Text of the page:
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Have you seen today’s Google Doodle of Zitkála-Šá? Here are some connections she has to Utah and BYU you might not know about

by | Feb. 22, 2021

The Google Doodle for the day is in honor of Zitkála-Šá’s 145th birthday. Known for being an accomplished writer, violinist, and lecturer, Google wrote that Zitkála-Šá was a member of the Yankton Sioux Tribe of South Dakota who “devoted her life to the protection and celebration of her Indigenous heritage through the arts and activism.” But did you know that Zitkála-Šá also had connections to Utah and even to Brigham Young University?

In July 2020, LDS Living published a feature by contributor Diana Douglas about how women in Utah led the national charge for women’s rights. Zitkála-Šá, who lived on the Uintah-Ouray Reservation in Utah for 14 years, was one of those influential women.

“One of her greatest legacies was helping European Americans acknowledge the beauty and richness of native peoples’ cultures through essays, speeches, and even an original opera. Working with a musician at Brigham Young University, Zitkála-Šá wrote The Sun Dance Opera based on a Lakota-Sioux religious ritual. The opera was performed in Utah with local Ute tribal members,” Douglas wrote.

Zitkála-Šá wrote both the libretto and songs for the opera, which was completed in 1913. According to the National Parks Service, the work was the first Native American opera ever written and “it is a symbol of how Zitkála-Šá lived in and bridged both her traditional Native American world and the world of white America that she was raised in.”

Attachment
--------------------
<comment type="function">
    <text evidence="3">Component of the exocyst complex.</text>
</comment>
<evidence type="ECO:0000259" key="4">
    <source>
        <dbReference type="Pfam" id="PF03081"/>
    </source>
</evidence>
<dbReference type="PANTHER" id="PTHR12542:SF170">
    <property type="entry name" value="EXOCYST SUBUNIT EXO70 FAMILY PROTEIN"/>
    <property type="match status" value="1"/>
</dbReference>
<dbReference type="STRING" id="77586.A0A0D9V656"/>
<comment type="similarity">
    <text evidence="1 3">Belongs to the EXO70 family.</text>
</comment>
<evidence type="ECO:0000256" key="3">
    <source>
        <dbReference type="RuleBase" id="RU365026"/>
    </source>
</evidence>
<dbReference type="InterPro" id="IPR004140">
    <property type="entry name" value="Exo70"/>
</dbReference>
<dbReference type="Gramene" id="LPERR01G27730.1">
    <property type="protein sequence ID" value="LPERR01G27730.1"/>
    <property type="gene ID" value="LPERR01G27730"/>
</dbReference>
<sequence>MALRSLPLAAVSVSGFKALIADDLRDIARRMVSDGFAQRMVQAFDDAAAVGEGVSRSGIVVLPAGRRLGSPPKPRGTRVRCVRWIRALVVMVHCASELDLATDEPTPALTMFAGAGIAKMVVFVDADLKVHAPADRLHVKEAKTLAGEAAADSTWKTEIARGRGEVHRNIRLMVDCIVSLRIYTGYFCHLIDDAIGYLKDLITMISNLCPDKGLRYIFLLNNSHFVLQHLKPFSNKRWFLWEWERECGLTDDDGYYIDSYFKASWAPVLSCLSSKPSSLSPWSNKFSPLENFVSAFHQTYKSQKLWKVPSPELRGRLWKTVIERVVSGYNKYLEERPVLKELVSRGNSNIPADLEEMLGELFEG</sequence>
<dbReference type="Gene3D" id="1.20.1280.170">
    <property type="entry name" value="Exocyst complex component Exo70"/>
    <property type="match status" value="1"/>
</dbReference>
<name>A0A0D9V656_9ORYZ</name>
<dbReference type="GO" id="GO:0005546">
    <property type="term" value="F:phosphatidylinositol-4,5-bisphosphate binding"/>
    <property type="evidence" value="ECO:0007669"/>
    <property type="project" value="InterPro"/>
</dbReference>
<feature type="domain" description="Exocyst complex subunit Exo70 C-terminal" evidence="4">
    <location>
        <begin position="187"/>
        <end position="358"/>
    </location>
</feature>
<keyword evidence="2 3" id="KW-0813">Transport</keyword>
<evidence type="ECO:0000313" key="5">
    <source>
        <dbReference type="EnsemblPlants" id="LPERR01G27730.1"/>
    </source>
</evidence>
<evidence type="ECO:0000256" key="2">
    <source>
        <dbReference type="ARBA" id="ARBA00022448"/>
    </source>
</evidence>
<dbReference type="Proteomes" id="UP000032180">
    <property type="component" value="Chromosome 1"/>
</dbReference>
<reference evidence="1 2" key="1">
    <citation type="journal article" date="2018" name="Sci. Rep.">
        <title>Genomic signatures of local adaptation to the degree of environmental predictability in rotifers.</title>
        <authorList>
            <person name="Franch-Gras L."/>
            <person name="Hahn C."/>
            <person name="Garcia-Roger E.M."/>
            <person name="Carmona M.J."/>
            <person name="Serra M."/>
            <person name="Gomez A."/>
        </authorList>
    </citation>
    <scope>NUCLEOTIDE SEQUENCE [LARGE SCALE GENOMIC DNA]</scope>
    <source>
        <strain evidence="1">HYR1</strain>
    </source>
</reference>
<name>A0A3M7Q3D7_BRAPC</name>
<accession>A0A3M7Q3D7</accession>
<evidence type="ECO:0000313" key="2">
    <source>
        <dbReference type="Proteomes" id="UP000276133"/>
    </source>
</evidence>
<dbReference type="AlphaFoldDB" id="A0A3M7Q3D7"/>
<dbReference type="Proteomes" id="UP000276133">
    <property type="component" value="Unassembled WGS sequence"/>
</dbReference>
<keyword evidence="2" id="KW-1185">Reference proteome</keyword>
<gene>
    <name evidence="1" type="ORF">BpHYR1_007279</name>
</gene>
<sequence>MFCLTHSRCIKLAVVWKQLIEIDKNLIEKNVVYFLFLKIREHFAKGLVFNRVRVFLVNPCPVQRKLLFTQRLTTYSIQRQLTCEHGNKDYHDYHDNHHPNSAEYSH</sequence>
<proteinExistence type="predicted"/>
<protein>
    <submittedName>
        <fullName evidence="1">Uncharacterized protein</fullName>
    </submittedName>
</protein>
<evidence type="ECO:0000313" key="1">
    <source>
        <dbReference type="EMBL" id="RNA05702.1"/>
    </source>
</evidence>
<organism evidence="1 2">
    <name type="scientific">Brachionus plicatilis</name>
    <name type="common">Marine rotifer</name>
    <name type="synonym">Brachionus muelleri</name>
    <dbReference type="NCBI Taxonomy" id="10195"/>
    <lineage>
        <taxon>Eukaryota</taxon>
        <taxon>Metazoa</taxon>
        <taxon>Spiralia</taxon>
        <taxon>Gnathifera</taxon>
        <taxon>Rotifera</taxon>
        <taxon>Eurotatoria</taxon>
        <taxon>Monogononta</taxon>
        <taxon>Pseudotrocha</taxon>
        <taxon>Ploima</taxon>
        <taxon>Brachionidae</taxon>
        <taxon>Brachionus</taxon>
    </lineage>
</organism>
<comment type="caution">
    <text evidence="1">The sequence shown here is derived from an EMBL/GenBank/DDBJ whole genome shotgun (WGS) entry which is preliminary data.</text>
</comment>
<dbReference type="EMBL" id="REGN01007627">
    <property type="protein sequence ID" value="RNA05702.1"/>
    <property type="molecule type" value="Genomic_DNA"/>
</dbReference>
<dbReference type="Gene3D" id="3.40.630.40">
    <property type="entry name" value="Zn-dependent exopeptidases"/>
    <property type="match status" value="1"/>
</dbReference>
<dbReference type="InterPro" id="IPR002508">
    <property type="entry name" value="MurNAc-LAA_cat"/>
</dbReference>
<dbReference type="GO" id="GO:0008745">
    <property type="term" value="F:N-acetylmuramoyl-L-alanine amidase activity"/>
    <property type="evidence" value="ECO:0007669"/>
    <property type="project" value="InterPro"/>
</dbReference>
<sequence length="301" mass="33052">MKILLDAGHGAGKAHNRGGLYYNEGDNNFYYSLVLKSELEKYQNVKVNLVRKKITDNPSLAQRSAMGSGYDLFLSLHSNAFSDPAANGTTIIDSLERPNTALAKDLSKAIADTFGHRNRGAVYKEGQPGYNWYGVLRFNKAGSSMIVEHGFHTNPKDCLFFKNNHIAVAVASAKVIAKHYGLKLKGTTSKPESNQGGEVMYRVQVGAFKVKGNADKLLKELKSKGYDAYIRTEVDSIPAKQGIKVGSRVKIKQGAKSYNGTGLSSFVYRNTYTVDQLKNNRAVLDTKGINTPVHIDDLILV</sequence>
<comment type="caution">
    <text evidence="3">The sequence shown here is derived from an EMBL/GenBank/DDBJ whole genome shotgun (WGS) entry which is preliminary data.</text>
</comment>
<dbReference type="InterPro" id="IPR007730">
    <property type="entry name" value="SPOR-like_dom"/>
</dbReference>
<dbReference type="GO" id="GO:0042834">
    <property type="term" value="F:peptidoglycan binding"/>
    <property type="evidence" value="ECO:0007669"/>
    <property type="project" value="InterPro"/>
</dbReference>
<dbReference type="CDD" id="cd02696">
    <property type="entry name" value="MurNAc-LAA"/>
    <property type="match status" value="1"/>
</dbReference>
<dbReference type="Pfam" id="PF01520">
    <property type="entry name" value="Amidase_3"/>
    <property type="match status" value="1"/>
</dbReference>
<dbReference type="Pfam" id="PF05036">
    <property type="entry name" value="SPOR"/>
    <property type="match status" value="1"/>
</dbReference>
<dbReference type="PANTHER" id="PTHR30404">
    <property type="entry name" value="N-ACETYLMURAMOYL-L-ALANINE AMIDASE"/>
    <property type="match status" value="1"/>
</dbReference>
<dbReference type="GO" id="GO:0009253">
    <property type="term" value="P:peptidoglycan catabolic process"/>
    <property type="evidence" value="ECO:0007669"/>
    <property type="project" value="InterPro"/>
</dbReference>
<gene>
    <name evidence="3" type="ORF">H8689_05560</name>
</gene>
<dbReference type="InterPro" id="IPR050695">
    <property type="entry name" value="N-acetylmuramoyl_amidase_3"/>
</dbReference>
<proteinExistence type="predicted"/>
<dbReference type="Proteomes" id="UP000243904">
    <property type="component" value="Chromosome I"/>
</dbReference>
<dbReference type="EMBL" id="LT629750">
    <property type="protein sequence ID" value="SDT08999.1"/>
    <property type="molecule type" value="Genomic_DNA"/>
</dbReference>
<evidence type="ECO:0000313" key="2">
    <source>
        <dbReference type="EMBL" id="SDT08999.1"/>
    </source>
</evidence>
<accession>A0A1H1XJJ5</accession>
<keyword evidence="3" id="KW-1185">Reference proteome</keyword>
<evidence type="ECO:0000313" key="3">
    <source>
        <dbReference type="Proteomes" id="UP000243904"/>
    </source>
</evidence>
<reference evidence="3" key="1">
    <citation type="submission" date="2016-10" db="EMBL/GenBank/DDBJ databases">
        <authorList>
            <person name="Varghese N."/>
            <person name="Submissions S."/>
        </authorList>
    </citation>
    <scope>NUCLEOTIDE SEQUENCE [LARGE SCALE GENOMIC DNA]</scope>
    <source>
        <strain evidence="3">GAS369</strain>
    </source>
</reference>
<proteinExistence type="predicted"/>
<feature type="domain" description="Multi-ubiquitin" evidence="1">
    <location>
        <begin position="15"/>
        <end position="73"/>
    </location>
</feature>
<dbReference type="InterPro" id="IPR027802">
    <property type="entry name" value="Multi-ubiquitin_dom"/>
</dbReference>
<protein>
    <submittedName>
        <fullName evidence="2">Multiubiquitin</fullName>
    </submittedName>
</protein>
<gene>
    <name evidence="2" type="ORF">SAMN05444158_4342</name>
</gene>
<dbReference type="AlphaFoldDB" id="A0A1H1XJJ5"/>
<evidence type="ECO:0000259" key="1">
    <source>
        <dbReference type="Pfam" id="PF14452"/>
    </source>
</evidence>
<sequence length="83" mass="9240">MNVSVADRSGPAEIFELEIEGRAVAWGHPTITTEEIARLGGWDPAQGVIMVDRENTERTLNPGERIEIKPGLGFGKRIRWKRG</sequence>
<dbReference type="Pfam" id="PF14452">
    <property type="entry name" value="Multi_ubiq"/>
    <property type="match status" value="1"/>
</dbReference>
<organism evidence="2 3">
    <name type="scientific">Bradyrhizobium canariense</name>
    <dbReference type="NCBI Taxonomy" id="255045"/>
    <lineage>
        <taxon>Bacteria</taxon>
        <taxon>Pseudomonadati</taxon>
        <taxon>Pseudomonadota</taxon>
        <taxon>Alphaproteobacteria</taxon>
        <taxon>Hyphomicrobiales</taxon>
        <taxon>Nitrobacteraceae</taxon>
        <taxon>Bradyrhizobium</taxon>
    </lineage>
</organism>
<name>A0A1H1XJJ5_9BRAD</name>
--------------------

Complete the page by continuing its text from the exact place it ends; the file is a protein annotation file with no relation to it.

Those bridges are also evident in Zitkála-Šá’s political achievements. She sought full citizenship for native people—which came about in 1924 with the Indian Citizenship Act—and was a vital influence in the passage of other historic legislation.

Today’s Google Doodle is by artist Chris Pappan, who is of Osage, Kaw, Cheyenne River Sioux, and European heritage. He shared details of what inspired him in the creation of this art.

“All of the elements in the artwork relate to Zitkála-Šá 's life in some way. Her Lakota name translates as ‘Red Bird,’ she wrote an opera relating to the Sun Dance, and she was an accomplished musician—all reflected within the Doodle. She also witnessed great upheaval and change throughout her life, as symbolized by the tipis. The lettering for ‘Google’ is based on a beadwork design from one of her traditional dresses.”

The LDS Living article also quotes Zitkála-Šá’s words from an oratory competition during her college years. The words demonstrate her connections to both her people and the nation she petitioned for rights.

“We come from mountain fastness, from cheerless plains, from far-off low-wooded streams, [ . . . ] that we may stand side by side with you in ascribing honor to our nation’s flag,” she said. “America, I love thee.”

Learn more about Zitkála-Šá at Google.

Featured image: Twitter screenshot, Image of Zitkála-Šá: Wikimedia Commons
Danielle christensen

Danielle Christensen

Danielle is a features writer and editor for LDS Living. Previously, she served as web producer for Church News, where she managed their website and social media platforms. Danielle is a graduate of Brigham Young University in English and has been published with Deseret News, Church News, BYU Magazine, and Spires Intercollegiate Arts and Literary Magazine. Follow her on Twitter with the handle @danielleechris.

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